Even assuming that the many contacts of Dr. Ziegler with his Delaware licensees[3] do not qualify as corporate "transaction of business" in Delaware by SGK under § 382,[4] when SGK acquired the patents in suit, there was no discontinuity in the ongoing business relationship with the licensees. In these circumstances, Kodak has adequately established that SGK is transacting business in Delaware. Compare, County Plumbing & Heating Co. v. Strine, 272 A.2d 340 (Del.Super.1970). Since October, 1973, SGK has held the rights and responsibilities of licensor in several lucrative license arrangements with licensees incorporated and having places of business in Delaware. Japan Gas Lighter Assoc. v. Ronson Corp., 257 F. Supp. 219 (D.N.J.1966), is closely analogous. In that case, Judge Coolahan found sufficient transaction of business by a foreign patentee based upon (1) the presence within the forum state of a licensee, (2) the retention by the licensor of significant power of supervision and verification of the licensee's records, (3) the provision of technical assistance and the communication of improvements to the licensee, (4) shared responsibility for suppressing infringement, (5) an agreement that the law of the forum was to govern the relations of the parties, and (6) the fact that the ties between licensor and licensee were "concretely embodied in a continuous stream of business correspondence, remittance of royalties, consultation in regard to present and possible future litigation, financial and technical assistance and other contacts which the agreement encompasses." 257 F. Supp. at 234. The relationships created by the license arrangements in this case are similar.[5] Surely, in the event of a dispute between SGK and a Delaware licensee over the terms of a license, personal jurisdiction over SGK would properly lie in this forum. *1156 See, Japan Gas Lighter Assoc. v. Ronson Corp., 257 F. Supp. at 235. That being true, SGK is "transacting business" in Delaware under the meaning of § 382.

A more difficult issue is whether the present declaratory judgment action arises from business transacted by SGK in Delaware. Defendant asserts that it did not come to Delaware to charge plaintiff with infringement and did not communicate with plaintiff in Delaware to charge it with infringement. Furthermore, plaintiff has admitted that it engages in no commercial production of any polyolefin outside its plant in Longview, Texas. Defendant asserts, therefore, that any charge of infringement by SGK could not affect any activities of Kodak in Delaware.

A declaratory judgment claim of patent invalidity arises "when a potential infringer is threatened with litigation and cannot compel the patentee to proceed." Uniroyal, Inc. v. Sperberg, 63 F.R.D. 55 (S.D.N.Y.1973); E. W. Bliss Co. v. Cold Metal Products Co., 137 F. Supp. 676 (N.D.Ohio 1955); I-T-E Circuit Breaker Co. v. McGraw Elec. Co., 121 F. Supp. 435 (E.D.Pa.1954). "The touchstone is a reasonable apprehension. There must be, in other words, some concrete indication that the defendant patentee claims the plaintiff's activity infringes his patent, and also that he will act affirmatively to enforce the protection which he claims." Japan Gas Lighter Assoc. v. Ronson Corp., 257 F. Supp. at 237. The only bases for an apprehended threat by defendant to plaintiff arguably related to Delaware are defendant's assertedly litigious conduct toward unlicensed competitors of plaintiff and the existence of license agreements in Delaware and elsewhere that obligate defendant to suppress infringement of the patents in suit.[6] With respect to the former, Kodak contends that when, at the behest of Hercules, a Delaware licensee, Ziegler sued Dart Industries in this Court for infringement, Kodak became the only unsued competitor of Ziegler's (now SGK's) licensees. In short, Kodak contends that the business SGK transacts in Delaware amounts to enforcement and protection of its patent rights, and this suit arises out of that business.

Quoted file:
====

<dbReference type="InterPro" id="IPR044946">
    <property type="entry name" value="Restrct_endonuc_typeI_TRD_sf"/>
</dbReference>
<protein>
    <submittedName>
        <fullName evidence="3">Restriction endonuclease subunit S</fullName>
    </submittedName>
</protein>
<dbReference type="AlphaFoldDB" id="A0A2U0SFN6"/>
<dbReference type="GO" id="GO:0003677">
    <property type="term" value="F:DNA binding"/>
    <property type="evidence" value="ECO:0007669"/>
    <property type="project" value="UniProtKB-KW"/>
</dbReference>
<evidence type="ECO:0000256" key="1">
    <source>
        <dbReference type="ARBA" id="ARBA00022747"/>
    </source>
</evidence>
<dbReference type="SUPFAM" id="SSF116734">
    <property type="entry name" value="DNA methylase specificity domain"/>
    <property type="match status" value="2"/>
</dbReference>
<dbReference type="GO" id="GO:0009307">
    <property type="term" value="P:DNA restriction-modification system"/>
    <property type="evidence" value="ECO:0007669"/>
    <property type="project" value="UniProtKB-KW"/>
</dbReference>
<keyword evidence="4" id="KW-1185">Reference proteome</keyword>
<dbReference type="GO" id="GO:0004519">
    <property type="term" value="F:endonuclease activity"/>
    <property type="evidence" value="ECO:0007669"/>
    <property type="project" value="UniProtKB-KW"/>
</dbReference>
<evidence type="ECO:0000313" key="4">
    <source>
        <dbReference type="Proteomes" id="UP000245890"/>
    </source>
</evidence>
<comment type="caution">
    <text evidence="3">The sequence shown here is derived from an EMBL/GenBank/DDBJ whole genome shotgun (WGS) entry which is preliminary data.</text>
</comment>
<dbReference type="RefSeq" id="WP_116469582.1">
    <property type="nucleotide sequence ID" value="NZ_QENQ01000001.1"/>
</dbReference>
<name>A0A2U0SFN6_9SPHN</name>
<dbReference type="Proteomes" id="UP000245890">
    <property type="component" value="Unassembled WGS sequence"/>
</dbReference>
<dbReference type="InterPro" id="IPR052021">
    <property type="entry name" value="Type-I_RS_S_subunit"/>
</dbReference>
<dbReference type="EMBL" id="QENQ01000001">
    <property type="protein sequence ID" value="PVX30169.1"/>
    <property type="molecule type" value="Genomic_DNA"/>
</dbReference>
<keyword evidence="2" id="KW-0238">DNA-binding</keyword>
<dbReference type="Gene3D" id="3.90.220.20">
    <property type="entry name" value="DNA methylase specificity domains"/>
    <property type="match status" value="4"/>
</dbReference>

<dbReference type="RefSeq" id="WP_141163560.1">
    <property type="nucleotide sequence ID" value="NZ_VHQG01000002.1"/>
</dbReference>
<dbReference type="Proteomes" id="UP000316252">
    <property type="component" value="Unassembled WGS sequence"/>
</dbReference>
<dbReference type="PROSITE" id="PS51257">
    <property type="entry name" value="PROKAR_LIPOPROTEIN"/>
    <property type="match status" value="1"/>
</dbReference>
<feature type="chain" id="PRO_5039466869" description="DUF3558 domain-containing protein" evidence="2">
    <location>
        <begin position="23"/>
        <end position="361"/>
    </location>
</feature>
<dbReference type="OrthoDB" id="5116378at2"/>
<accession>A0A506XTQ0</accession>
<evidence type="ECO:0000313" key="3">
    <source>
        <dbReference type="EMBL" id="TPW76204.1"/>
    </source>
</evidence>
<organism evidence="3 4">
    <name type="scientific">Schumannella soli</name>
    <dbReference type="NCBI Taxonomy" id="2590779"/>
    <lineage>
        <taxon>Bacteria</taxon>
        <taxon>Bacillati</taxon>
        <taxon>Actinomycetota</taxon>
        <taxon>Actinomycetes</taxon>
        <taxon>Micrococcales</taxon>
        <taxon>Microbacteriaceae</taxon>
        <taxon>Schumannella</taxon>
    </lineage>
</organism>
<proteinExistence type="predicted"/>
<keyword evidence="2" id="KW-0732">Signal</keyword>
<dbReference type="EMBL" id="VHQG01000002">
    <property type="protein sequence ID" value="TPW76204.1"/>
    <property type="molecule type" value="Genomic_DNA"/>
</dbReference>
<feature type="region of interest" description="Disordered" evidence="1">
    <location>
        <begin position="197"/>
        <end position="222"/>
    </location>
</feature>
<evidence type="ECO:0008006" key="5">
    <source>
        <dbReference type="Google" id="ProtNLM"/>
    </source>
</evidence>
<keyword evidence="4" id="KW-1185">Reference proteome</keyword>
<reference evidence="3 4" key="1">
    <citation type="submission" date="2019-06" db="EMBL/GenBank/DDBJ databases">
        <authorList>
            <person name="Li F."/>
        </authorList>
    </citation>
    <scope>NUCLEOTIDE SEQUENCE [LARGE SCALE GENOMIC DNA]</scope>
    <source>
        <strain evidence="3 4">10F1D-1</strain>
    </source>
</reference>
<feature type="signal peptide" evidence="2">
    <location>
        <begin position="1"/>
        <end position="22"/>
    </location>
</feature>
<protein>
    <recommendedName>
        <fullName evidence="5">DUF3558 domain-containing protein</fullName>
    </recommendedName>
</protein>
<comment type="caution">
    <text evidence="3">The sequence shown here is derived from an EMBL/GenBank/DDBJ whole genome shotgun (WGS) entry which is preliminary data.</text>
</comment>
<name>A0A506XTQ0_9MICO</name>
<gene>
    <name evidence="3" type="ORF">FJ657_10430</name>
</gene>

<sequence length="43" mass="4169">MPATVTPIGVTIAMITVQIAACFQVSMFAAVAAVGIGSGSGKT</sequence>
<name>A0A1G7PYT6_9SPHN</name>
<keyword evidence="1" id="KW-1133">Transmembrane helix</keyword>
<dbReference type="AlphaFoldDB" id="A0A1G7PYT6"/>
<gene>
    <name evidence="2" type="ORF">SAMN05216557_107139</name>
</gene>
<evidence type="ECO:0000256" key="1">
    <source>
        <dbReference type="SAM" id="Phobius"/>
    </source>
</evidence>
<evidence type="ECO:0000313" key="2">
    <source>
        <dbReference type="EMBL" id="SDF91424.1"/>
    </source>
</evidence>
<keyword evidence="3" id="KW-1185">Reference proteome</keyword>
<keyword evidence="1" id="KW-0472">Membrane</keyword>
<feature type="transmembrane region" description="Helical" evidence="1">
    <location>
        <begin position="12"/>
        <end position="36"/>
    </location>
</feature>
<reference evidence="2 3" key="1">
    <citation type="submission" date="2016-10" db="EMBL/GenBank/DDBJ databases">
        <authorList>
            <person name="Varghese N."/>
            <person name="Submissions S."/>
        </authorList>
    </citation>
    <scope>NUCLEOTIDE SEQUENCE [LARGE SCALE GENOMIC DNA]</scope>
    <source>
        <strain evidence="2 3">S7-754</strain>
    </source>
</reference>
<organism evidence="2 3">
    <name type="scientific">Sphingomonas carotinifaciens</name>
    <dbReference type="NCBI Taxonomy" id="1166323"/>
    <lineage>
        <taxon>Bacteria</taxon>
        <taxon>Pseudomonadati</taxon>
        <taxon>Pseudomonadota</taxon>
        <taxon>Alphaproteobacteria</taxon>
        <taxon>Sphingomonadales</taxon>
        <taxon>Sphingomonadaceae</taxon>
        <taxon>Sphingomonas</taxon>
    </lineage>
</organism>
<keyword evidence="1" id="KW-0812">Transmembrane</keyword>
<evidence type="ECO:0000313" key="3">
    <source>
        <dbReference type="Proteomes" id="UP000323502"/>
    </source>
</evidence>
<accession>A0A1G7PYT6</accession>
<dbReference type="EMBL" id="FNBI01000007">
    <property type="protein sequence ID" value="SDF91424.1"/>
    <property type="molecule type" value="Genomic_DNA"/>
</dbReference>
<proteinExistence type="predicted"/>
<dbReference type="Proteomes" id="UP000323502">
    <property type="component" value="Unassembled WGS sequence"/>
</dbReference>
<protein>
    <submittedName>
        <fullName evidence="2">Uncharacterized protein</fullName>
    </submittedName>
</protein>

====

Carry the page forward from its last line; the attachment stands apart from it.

The "arising out of" requirement of § 382 has not been given as liberal an interpretation in this District as might be possible. A claim relating only generally to the non-resident's business in Delaware may not satisfy the "arising out of" requirement. La Chemise Lacoste v. General Mills, Inc., 53 F.R.D 596 (D. Del.1971), aff'd., 487 F.2d 312 (3rd Cir. 1973), involved rights to a trademark for toiletries, accessories, and all-weather coats. Judge Latchum found that even though a non-resident defendant had solicited orders for the sale of apparel, some of which may have borne the disputed mark, to stores in Delaware, because the defendant had not sold toiletries, accessories, or all-weather coats bearing the disputed emblem in Delaware, the "arising out of" requirement *1157 was not met. See also Simpson v. Thiele, Inc., supra.

Whether the "arising out of" requirement is satisfied in the present case presents a close question. On the one hand, this declaratory judgment action is plainly related to SGK's business in Delaware. SGK has licensed the patents in suit to Delaware firms, has an obligation to its Delaware licensees to pursue infringers, and is presently suing an alleged infringer here under certain of the patents in suit. On the other hand, many of the factors considered important in determining where a patent declaratory judgment action arises are lacking here. Many courts have determined that a declaratory judgment action arises where the alleged infringer is located, receives the damaging charges of infringement, or suffers economic injury as a result of the charges. B & J Mfg. Co. v. Solar Industries, Inc., 483 F.2d 594, 598 (8th Cir. 1973); Uniroyal, Inc. v. Sperberg, 63 F.R.D. at 59 (analyzing the "claim arose" language of 28 U.S.C. § 1391); Dyform Concrete (Prestressed) Ltd. v. Spiroll Corp. Ltd., 370 F. Supp. 290 (D.Minn.1973); Minnesota Automatic, Inc. v. Stromberg Hydraulic Brake & Coupling Co., 309 F. Supp. 614 (D.Minn.1970); Didactics Corp. v. Welch Scientific Co., 291 F. Supp. 890 (N.D.Ohio 1968). None of these factors are present in this case. Kodak is not located in Delaware and did not receive a damaging charge of infringement here. Moreover, Kodak has alleged no economic injury sustained in Delaware as a result of any charge of infringement by SGK.